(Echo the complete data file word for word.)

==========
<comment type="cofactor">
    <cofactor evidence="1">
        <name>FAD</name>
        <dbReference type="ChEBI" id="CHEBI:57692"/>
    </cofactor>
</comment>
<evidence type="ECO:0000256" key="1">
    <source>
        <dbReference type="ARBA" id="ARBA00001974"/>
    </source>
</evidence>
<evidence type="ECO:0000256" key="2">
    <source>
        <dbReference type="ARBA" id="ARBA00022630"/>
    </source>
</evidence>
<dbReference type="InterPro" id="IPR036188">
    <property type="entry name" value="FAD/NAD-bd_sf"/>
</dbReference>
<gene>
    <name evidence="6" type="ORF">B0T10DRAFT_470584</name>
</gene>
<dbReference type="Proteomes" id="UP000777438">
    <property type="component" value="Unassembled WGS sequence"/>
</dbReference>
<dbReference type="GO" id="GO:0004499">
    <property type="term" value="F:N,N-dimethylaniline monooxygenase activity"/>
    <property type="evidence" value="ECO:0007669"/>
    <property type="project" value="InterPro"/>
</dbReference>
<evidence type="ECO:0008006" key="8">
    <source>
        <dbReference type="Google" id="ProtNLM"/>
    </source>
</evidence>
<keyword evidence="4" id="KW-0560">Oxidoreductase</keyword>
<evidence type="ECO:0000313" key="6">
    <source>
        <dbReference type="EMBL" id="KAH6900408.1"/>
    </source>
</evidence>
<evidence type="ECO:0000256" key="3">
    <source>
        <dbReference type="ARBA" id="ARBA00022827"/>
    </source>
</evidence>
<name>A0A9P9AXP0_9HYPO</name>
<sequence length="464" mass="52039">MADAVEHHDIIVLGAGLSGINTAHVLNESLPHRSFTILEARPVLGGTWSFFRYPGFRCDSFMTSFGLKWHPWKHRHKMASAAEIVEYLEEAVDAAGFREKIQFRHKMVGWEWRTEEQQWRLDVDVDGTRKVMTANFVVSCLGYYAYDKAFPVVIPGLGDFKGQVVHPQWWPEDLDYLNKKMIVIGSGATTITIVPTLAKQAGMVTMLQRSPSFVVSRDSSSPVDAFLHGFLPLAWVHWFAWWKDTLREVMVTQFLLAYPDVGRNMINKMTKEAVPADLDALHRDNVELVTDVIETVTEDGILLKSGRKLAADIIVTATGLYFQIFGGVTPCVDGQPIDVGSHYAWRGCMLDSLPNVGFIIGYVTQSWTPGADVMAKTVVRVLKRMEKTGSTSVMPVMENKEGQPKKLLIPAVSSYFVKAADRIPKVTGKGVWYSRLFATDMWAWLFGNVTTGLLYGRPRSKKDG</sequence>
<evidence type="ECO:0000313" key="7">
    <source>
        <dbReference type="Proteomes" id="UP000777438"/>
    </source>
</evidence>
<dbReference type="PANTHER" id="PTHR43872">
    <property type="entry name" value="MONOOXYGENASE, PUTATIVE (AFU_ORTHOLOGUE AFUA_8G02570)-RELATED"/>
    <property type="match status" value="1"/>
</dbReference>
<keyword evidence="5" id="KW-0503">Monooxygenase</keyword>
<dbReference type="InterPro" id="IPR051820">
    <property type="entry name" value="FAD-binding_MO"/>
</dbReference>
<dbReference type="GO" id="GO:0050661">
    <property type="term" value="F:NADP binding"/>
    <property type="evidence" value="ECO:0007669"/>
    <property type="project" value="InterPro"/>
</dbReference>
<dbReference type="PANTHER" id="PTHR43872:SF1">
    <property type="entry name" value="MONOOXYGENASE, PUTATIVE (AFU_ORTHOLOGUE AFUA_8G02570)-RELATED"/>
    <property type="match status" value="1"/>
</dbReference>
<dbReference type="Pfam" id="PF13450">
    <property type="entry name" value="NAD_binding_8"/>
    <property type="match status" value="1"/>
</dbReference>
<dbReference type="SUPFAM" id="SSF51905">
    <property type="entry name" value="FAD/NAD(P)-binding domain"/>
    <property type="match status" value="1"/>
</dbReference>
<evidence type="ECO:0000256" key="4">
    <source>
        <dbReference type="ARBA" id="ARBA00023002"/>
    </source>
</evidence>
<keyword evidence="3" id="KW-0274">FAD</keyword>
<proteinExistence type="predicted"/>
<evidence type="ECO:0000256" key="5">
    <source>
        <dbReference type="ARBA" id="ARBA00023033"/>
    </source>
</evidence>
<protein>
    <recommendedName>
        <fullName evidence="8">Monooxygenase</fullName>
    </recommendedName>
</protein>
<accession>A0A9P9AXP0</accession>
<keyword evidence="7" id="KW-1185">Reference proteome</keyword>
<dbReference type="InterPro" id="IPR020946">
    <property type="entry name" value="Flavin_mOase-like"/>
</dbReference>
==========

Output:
<comment type="cofactor">
    <cofactor evidence="1">
        <name>FAD</name>
        <dbReference type="ChEBI" id="CHEBI:57692"/>
    </cofactor>
</comment>
<evidence type="ECO:0000256" key="1">
    <source>
        <dbReference type="ARBA" id="ARBA00001974"/>
    </source>
</evidence>
<evidence type="ECO:0000256" key="2">
    <source>
        <dbReference type="ARBA" id="ARBA00022630"/>
    </source>
</evidence>
<dbReference type="InterPro" id="IPR036188">
    <property type="entry name" value="FAD/NAD-bd_sf"/>
</dbReference>
<gene>
    <name evidence="6" type="ORF">B0T10DRAFT_470584</name>
</gene>
<dbReference type="Proteomes" id="UP000777438">
    <property type="component" value="Unassembled WGS sequence"/>
</dbReference>
<dbReference type="GO" id="GO:0004499">
    <property type="term" value="F:N,N-dimethylaniline monooxygenase activity"/>
    <property type="evidence" value="ECO:0007669"/>
    <property type="project" value="InterPro"/>
</dbReference>
<evidence type="ECO:0008006" key="8">
    <source>
        <dbReference type="Google" id="ProtNLM"/>
    </source>
</evidence>
<keyword evidence="4" id="KW-0560">Oxidoreductase</keyword>
<evidence type="ECO:0000313" key="6">
    <source>
        <dbReference type="EMBL" id="KAH6900408.1"/>
    </source>
</evidence>
<evidence type="ECO:0000256" key="3">
    <source>
        <dbReference type="ARBA" id="ARBA00022827"/>
    </source>
</evidence>
<name>A0A9P9AXP0_9HYPO</name>
<sequence length="464" mass="52039">MADAVEHHDIIVLGAGLSGINTAHVLNESLPHRSFTILEARPVLGGTWSFFRYPGFRCDSFMTSFGLKWHPWKHRHKMASAAEIVEYLEEAVDAAGFREKIQFRHKMVGWEWRTEEQQWRLDVDVDGTRKVMTANFVVSCLGYYAYDKAFPVVIPGLGDFKGQVVHPQWWPEDLDYLNKKMIVIGSGATTITIVPTLAKQAGMVTMLQRSPSFVVSRDSSSPVDAFLHGFLPLAWVHWFAWWKDTLREVMVTQFLLAYPDVGRNMINKMTKEAVPADLDALHRDNVELVTDVIETVTEDGILLKSGRKLAADIIVTATGLYFQIFGGVTPCVDGQPIDVGSHYAWRGCMLDSLPNVGFIIGYVTQSWTPGADVMAKTVVRVLKRMEKTGSTSVMPVMENKEGQPKKLLIPAVSSYFVKAADRIPKVTGKGVWYSRLFATDMWAWLFGNVTTGLLYGRPRSKKDG</sequence>
<evidence type="ECO:0000313" key="7">
    <source>
        <dbReference type="Proteomes" id="UP000777438"/>
    </source>
</evidence>
<dbReference type="PANTHER" id="PTHR43872">
    <property type="entry name" value="MONOOXYGENASE, PUTATIVE (AFU_ORTHOLOGUE AFUA_8G02570)-RELATED"/>
    <property type="match status" value="1"/>
</dbReference>
<keyword evidence="5" id="KW-0503">Monooxygenase</keyword>
<dbReference type="InterPro" id="IPR051820">
    <property type="entry name" value="FAD-binding_MO"/>
</dbReference>
<dbReference type="GO" id="GO:0050661">
    <property type="term" value="F:NADP binding"/>
    <property type="evidence" value="ECO:0007669"/>
    <property type="project" value="InterPro"/>
</dbReference>
<dbReference type="PANTHER" id="PTHR43872:SF1">
    <property type="entry name" value="MONOOXYGENASE, PUTATIVE (AFU_ORTHOLOGUE AFUA_8G02570)-RELATED"/>
    <property type="match status" value="1"/>
</dbReference>
<dbReference type="Pfam" id="PF13450">
    <property type="entry name" value="NAD_binding_8"/>
    <property type="match status" value="1"/>
</dbReference>
<dbReference type="SUPFAM" id="SSF51905">
    <property type="entry name" value="FAD/NAD(P)-binding domain"/>
    <property type="match status" value="1"/>
</dbReference>
<evidence type="ECO:0000256" key="4">
    <source>
        <dbReference type="ARBA" id="ARBA00023002"/>
    </source>
</evidence>
<keyword evidence="3" id="KW-0274">FAD</keyword>
<proteinExistence type="predicted"/>
<evidence type="ECO:0000256" key="5">
    <source>
        <dbReference type="ARBA" id="ARBA00023033"/>
    </source>
</evidence>
<protein>
    <recommendedName>
        <fullName evidence="8">Monooxygenase</fullName>
    </recommendedName>
</protein>
<accession>A0A9P9AXP0</accession>
<keyword evidence="7" id="KW-1185">Reference proteome</keyword>
<dbReference type="InterPro" id="IPR020946">
    <property type="entry name" value="Flavin_mOase-like"/>
</dbReference>